Will people then stop focusing on what is best for everyone and only focus on what is best for them? Not entirely. Both ends of the spectrum are important. There will always be a book that everyone should read. There are always health tips that apply to everyone. But with personalization, instead of invalidating what is best for everyone, we can make it better, complement it. You will be able to know what CD's to listen to first and where to go from there. That is, after all, what many recommendation sites do. Based on your ratings of popular items, they can guess your preference of less popular items.

It's good to know that in today's society we can find both: what is best for everyone and what is best for me.

November 14, 2008

When Will Facebook Provide Better RSS Support?

I love keeping track of my friends' status messages on Facebook. Unfortunately, when you have more than 600 friends, that can be too much. Facebook lets you subscribe to an RSS feed of your friends' status messages, but it includes everyone. There seems to be no way to just subscribe to the status messages of a select group of friends. If there is a way to do this, someone please let me know! If there isn't, then I sure wish Facebook would implement that soon. Meanwhile, I'll just have to keep getting my Google Reader flooded with status updates.

November 10, 2008

Cyclopath Tutorial Recap

For those of you who missed it, here are the five Cyclopath Tutorials I posted:

Tutorial 1: Getting Around
Tutorial 2: Rating and Finding Routes
Tutorial 3: Editing the Map
Tutorial 4: Revisions
Tutorial 5: Watch Regions

Be sure to give Cyclopath a try and share this with any cyclist friends you have!

November 8, 2008

Applying for an NSF Fellowship

This week I turned in my application for an NSF Graduate Research Fellowship. If I am granted this fellowship, I will be funded by it for my next three years. I had to write three essays for the application. The toughest one, the research proposal, was reviewed by at least five different people (including my wife). I really wanted to make sure I got it right.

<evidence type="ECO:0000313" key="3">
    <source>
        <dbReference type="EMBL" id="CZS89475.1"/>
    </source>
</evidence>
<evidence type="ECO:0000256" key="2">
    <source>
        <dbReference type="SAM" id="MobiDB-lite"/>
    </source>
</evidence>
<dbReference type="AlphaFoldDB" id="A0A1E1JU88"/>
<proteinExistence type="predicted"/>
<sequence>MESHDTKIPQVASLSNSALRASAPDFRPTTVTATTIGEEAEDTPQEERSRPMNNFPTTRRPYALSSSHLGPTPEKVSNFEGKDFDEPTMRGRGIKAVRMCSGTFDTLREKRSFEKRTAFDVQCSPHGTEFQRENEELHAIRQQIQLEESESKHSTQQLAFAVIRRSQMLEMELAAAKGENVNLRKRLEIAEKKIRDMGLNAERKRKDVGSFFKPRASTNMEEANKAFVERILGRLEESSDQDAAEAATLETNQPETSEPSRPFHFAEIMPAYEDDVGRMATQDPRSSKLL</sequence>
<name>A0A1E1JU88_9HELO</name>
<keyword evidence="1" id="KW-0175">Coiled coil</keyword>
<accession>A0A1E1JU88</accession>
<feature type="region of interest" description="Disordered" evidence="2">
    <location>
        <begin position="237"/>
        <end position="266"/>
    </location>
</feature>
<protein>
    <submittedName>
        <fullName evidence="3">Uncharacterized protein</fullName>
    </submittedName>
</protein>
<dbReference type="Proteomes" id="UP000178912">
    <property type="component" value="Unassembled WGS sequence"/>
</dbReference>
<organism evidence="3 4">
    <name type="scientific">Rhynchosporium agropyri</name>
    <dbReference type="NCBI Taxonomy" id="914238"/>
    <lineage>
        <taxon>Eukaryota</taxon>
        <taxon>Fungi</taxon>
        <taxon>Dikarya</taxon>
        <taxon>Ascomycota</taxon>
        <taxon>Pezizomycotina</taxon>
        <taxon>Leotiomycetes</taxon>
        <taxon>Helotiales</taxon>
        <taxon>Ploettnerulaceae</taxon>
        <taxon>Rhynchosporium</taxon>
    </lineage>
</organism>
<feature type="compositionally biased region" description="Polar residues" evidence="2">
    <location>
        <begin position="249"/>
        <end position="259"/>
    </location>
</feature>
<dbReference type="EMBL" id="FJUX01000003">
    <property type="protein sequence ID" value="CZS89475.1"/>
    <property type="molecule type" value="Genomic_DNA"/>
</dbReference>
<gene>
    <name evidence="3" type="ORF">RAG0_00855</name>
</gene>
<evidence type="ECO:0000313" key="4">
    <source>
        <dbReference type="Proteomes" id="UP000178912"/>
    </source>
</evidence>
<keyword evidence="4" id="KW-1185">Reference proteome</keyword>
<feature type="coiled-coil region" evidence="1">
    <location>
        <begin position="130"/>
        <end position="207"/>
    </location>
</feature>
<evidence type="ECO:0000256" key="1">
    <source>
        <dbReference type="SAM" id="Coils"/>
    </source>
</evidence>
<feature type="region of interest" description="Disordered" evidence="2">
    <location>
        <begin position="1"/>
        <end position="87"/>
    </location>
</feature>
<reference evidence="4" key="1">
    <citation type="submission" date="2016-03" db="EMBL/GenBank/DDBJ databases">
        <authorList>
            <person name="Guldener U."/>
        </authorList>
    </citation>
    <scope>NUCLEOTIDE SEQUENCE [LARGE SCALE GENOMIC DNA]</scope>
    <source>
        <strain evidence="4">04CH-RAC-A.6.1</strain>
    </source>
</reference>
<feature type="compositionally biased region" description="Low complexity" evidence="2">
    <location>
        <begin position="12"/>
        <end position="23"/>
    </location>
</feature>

In the proposal I talk about some cool new stuff I will be researching on Cyclopath of which I am very excited about. Hopefully, this might lead to a thesis someday. It's all sort of confidential for now, so I can't say much more!

One thing I learned from feedback about my essays was that I use phrases like "I think that" and "I hope I can" too much. I learned to eliminate such phrases and be more assertive. I'm sure I'll keep learning writing tips like this as I continue my graduate studies. I'll try to... I mean, I WILL put what I learn into practice in this blog!

November 4, 2008

May the Best Man Win

Today I voted in the US for the first time. In Puerto Rico, we only get to vote for governor, so it was an interesting experience being able to vote for president too. The weather was great for voting too, with a high of about 70 degrees (we don't get many of those in November). I have always had a non-partisan attitude towards politics, so it was a tough decision for me. But now, all we have to do is wait. May the best man win!

November 1, 2008

Cyclopath Tutorial Part 5: Watch Regions

Once you know how to edit the map in Cyclopath and look at recent changes, you’ll probably want a simple way to keep track of changes in areas you are interested in. That’s where watch regions come in. Watch regions let you select an area in the map so that you can keep track of changes there. By default, you will be notified by email of any changes. Let’s take a look at how to create a watch region. First of all, you have to go to the My Watch Regions panel on the left side.


This is the list of watch regions, which is initially empty. To add a new watch region, click on the “New Watch Region? button. A new watch region appears in your map.


You can change your watch region’s name and color on the left panel.


Chances are you probably don’t want your watch region to be a boring square. Well, you’re in luck. You can drag vertices around to alter your region’s shape.


And if four vertices aren’t enough, you can use the “Add Vertex? tool on the upper right to make your watch region even more complex.


Now your watch regions list displays the new watch region.


You can click on “look at? to center the map on the watch region and on “x? to delete the watch region. When you’re done, just save changes and your new watch region is ready. You will be notified by email of any changes in your region. If you don’t want to receive emails, just uncheck the “Enable email? checkbox (while ignoring the two e’s). You can still use watch regions to filter the changes shown in “Recent changes?, which is useful for looking at changes that only affect your area of interest.

You now have all the basic knowledge needed to use Cyclopath. I may throw in one more Tutorial post, but this should be enough to get started. There is a lot more information in the Geowiki Help page if you’re interested. Have fun editing and cycling!